I 'm really happy these options exist. I love my ZT lunchbox as much as i love my princeton, i'd buy both again if needed. And most (not all) modern tube amps are of lesser quality than fifty years ago, whereas solid state and digital amps are getting better and better.

  16. #15

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    Good tube amps are heavy.
    Good solid amps are light.

    I use both.

  17. #16

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    Quote Originally Posted by Campbell_jazz

    So, I wanted to see what the forum thinks. Is that magical tube tone lost in the mix? Is it worth it to keep lugging a heavy tube amp to gigs? Or is a good enough SS setup good enough?

    Cheers all!
    My modeling amp is good enough for my gigs. My tube amp sounds better, but it also has to be turned up louder to sound its best, which can be too loud for some situations. Plus it's heavier and takes up more room on a cramped stage, so I wind up using the modeling amp more. Those are the main factors in how I decide what to bring.

    I doubt an audience would notice the difference. It makes some difference to me in terms of the way my playing interacts with the amp. But (especially for clean tones) it's not a big enough difference to bother me.

  18. #17
    Quote Originally Posted by citizenk74
    Audiences Do. Not. Care. They just want to hear music. Please yourself.
    What a true statement — please your ear with your tone, and you will be happy. The audience will be happy just to be at the venue. Win — Win.

  19. #18

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    Quote Originally Posted by BBGuitar
    Some time ago I ran out of NOS tubes for my Fender Deluxe. I was not about to pay the price of a new tube so I cut down the chassis of a Sidekick 65 bass amp to fit in the deluxe box. It looked like a tube type Deluxe from a distance.

    I played a gig in a pit band for a variety show with my ES175. After the show the sound man (he is also a tube geek) said to me " You just can't beat the sound of a tube amp can you ". I said no you can't. He had no idea it was a solid state amp.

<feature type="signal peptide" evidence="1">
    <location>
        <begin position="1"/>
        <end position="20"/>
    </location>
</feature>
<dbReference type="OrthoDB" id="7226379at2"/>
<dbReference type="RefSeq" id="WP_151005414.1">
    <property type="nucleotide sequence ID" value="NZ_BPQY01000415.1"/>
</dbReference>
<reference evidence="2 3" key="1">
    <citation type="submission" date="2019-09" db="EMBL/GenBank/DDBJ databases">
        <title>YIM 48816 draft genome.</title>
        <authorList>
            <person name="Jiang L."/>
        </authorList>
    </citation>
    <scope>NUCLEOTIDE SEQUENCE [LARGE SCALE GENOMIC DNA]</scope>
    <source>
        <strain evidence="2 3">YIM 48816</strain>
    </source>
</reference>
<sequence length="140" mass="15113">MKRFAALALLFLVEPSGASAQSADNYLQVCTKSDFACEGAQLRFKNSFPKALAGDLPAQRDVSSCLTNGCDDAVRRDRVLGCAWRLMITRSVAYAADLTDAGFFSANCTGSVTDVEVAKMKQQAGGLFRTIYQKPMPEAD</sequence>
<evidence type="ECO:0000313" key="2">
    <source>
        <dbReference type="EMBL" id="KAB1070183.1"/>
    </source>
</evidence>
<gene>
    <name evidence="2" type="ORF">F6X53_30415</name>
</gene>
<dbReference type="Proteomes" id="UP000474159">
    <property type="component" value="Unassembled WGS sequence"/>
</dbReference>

If it looks like a tube amp then It must sound like a tube amp.

    I sold the chassis on Ebay with worn out noisy tubes for enough to buy my Fishman LoudBox mini with money to spare.

    I find the LoudBox far superior to the tube dinosaur.
    I don't know about the Loudbox Mini being superior to a tube amp - that's a matter of perception (since it is considered an acoustic guitar amp), but it is a great amp. I've have the Charge version of the Loudbox Mini (which has a built-in Lithium Ion battery pack), for almost 3 years, and it's been great for my church band gig with acoustic guitars - especially since it's problematic finding a place to plug in an amp on the small raised stage at church.

    Oh, and I'm not a tube snob - I buy amps based upon how they sound. I've had and played amps of both type (tube and solid state) that were good, and just plain awful. My current amp is a Fender Tonemaster Deluxe Reverb. It sounds good, is light weight (thanks to its Neodymium magnet speaker), and takes pedals very well.

  20. #19

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    A viable alternative to an amp with a built-in battery is a power station. I have a Beaudens, but there are other brands which seem pretty similar. it will run a solid-state amp with Class D power amp for hours, in addition to powering other stuff, both AC and DC. Very handy for places with no AC power, as well as at home when the power goes out for hours or days. Down here in Texas, that happens with annoying frequency, usually at the worst possible times.

  21. #20

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    If your after a basic Fender Blackface Clean without the weight or tube issues get a Quilter Aviator, or at least their 100 watt equivalent or more like the TB202 or new Mach series.

    Fender also offers a solid state Deluxe and Twin Reverb model.Either way much better choice than the old tube amps. Plus they have a great line out compensated for direct. Never need a microphone again.

    At the end of the gig you’ll be way happier as well!

  22. #21

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    The big difference to me is that tube amps have a certain volume range where the tubes make a difference and sound amazing, i hate the sound of a fender blackface breaking up... so for me, if a drummer plays a little louder, if the room is a little bigger etc... the tube amp becomes a liability and a solid state amp will sound basically the same as you get louder or softer... i prefer tubes, but they are less forgiving